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Vectors in Volleyball (finding distance ball will go)

  1. Mar 3, 2013 #1
    1. The problem statement, all variables and given/known data
    A sand volleyball player attempts a jump serve. The player is 9.0 meters away from the net, which is 2.43 meters high. If the volleyball player hits the ball at the top of his jump (where the ball is 3.25 meters above the ground) and hits it an angle of 2 degrees below the horizontal, determine the following:
    1) What is the minimum velocity he can hit the ball with and still have it go over the net?
    2)If the opposite end of the court is 9 meters behind the net (18 meters from where the server is) will the volleyball land inbounds?


    2. Relevant equations
    Pythagorean theorem
    ## x = x_0 + V_y t - 0.5g t^2##
    ## x = x_0 + v_0x t + 0.5g t^2##


    3. The attempt at a solution
    part 1) I think I was able to work out part 1 eventually, I came up with 28m/s but I'm not positive I solved it correctly. It's mostly part 2 that's giving me trouble!

    part 2) I've drawn pictures of the triangles which is difficult to illustrate on here. But using the triangles from part one I know that the found vector (hypoteneuse on my triangle) is 28 m/s at 2 degrees below the positive horizontal. From that I found that the x component is 27.9829 m/s and the y component is 0.977 m/s. So all that is found from part 1 (which I'm still not positive about) but I'm not sure how to apply it to part two. I'm not even sure of what variable I'm trying to find! I know that the x component of the vector should be the same as in part 1 (27.9829 m/s) but the y component should be different, which will mean the angle will be different as well. But I'm just not sure where to go from here. Some help would be really appreciated!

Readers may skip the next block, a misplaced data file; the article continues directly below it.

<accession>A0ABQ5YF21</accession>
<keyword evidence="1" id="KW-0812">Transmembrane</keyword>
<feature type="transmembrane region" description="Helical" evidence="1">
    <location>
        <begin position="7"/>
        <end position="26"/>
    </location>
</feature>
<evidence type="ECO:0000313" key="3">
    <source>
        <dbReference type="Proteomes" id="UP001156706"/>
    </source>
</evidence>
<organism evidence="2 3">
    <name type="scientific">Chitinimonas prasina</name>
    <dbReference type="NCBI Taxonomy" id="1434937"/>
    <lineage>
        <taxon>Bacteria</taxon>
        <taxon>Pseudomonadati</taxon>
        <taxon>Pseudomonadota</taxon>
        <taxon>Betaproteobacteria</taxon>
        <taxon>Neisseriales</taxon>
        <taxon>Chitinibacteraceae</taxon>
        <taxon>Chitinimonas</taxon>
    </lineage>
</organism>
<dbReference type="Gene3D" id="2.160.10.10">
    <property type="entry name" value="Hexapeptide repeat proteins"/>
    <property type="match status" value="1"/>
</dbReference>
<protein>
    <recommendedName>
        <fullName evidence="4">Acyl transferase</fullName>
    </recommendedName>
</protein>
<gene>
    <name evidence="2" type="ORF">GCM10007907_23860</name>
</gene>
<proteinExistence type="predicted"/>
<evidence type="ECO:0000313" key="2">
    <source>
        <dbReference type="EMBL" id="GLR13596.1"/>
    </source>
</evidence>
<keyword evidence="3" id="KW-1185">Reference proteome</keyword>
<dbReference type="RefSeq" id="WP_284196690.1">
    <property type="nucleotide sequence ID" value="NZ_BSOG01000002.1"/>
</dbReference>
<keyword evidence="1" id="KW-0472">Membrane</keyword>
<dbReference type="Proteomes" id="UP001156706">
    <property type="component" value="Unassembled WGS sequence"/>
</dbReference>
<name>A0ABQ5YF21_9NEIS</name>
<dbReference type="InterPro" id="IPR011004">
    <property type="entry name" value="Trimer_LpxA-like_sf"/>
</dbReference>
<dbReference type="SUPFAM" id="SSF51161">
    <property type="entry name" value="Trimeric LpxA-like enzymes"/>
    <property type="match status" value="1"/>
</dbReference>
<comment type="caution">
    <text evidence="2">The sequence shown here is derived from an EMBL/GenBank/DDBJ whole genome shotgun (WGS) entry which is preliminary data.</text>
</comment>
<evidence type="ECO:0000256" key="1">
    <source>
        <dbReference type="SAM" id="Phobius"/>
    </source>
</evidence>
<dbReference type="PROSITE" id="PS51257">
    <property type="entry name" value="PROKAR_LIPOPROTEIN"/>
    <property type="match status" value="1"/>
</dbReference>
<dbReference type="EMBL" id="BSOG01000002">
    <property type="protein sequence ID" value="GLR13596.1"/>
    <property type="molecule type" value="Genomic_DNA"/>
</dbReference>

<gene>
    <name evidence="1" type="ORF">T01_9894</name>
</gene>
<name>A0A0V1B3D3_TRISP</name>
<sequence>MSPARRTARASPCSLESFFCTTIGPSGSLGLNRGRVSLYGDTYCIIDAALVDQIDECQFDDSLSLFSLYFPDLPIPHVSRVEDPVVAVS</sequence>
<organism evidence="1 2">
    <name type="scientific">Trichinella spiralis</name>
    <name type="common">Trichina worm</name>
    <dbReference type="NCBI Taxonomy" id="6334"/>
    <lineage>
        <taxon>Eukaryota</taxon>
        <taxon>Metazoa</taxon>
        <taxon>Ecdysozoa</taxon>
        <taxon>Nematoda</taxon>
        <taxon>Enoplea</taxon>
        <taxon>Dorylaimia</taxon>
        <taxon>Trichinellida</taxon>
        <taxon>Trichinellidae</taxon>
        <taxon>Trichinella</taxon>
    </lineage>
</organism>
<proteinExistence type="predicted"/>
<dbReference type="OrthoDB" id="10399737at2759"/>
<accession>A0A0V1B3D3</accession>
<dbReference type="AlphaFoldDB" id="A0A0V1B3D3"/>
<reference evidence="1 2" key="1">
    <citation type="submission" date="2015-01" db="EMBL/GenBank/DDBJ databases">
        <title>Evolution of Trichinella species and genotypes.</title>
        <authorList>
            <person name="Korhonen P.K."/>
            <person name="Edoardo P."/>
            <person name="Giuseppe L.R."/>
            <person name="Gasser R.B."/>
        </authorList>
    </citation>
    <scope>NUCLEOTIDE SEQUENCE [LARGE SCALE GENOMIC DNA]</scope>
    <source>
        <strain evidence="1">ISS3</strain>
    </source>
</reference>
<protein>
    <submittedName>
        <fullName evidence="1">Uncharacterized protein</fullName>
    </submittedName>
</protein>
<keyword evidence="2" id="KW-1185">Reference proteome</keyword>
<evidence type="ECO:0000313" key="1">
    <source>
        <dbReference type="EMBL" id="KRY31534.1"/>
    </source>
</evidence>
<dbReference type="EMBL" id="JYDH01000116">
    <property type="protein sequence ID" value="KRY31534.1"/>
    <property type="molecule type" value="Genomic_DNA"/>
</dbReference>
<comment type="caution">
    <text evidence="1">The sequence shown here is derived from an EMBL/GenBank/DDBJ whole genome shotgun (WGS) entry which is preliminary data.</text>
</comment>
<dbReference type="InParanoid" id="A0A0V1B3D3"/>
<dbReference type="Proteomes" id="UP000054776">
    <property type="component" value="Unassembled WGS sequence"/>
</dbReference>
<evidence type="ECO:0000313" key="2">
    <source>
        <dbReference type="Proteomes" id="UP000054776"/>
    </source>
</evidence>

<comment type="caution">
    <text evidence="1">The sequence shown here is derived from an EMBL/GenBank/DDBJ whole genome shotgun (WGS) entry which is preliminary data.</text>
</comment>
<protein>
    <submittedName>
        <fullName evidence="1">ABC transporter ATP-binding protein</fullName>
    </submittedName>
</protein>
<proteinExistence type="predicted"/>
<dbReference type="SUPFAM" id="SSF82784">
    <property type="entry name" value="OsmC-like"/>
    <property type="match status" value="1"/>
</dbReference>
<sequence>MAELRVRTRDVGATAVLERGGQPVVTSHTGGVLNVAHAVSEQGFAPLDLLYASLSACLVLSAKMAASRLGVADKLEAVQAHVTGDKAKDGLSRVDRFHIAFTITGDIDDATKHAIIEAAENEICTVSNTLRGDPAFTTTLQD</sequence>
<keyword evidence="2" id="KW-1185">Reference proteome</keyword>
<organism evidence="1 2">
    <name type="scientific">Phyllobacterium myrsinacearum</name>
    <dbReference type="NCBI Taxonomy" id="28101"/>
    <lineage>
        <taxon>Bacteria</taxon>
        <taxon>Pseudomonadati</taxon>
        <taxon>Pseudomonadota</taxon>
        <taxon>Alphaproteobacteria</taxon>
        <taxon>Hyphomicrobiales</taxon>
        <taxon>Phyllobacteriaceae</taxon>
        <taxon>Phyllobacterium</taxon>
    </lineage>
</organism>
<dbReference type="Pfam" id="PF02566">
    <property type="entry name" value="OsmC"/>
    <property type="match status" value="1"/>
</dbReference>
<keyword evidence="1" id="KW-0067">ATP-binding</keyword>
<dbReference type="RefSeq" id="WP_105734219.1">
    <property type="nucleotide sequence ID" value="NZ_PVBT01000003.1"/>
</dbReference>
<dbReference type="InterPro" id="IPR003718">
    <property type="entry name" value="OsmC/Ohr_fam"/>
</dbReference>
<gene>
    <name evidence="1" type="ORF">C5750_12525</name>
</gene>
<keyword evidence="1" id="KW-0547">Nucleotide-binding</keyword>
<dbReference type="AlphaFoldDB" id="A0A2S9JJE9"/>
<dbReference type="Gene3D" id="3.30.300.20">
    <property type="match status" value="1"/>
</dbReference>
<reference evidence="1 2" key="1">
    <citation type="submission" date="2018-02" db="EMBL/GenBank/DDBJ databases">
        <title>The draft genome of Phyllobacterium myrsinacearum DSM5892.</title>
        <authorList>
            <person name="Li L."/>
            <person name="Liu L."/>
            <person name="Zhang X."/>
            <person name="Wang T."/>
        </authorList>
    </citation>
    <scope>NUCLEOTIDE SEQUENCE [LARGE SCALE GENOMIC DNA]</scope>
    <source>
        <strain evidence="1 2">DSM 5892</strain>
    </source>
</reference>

2. jcsd
  3. Mar 3, 2013 #2

    haruspex

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    That's what I get.
    There are several ways. E.g. using the velocity calculated, find out when it would hit the ground, then see how far it would have travelled horizontally in that time.
    Or, having gone to the trouble of finding a formula for the velocity in the first part you could just change the height and distance inputs (from 3.25-2.43 and 9 to 3.25 and 18, respectively) to find out the velocity that it would make it land on the baseline. Compare that with the velocity required to clear the net.
     
  4. Mar 3, 2013 #3
    Great, I think I got it now. Thank you so much!
     
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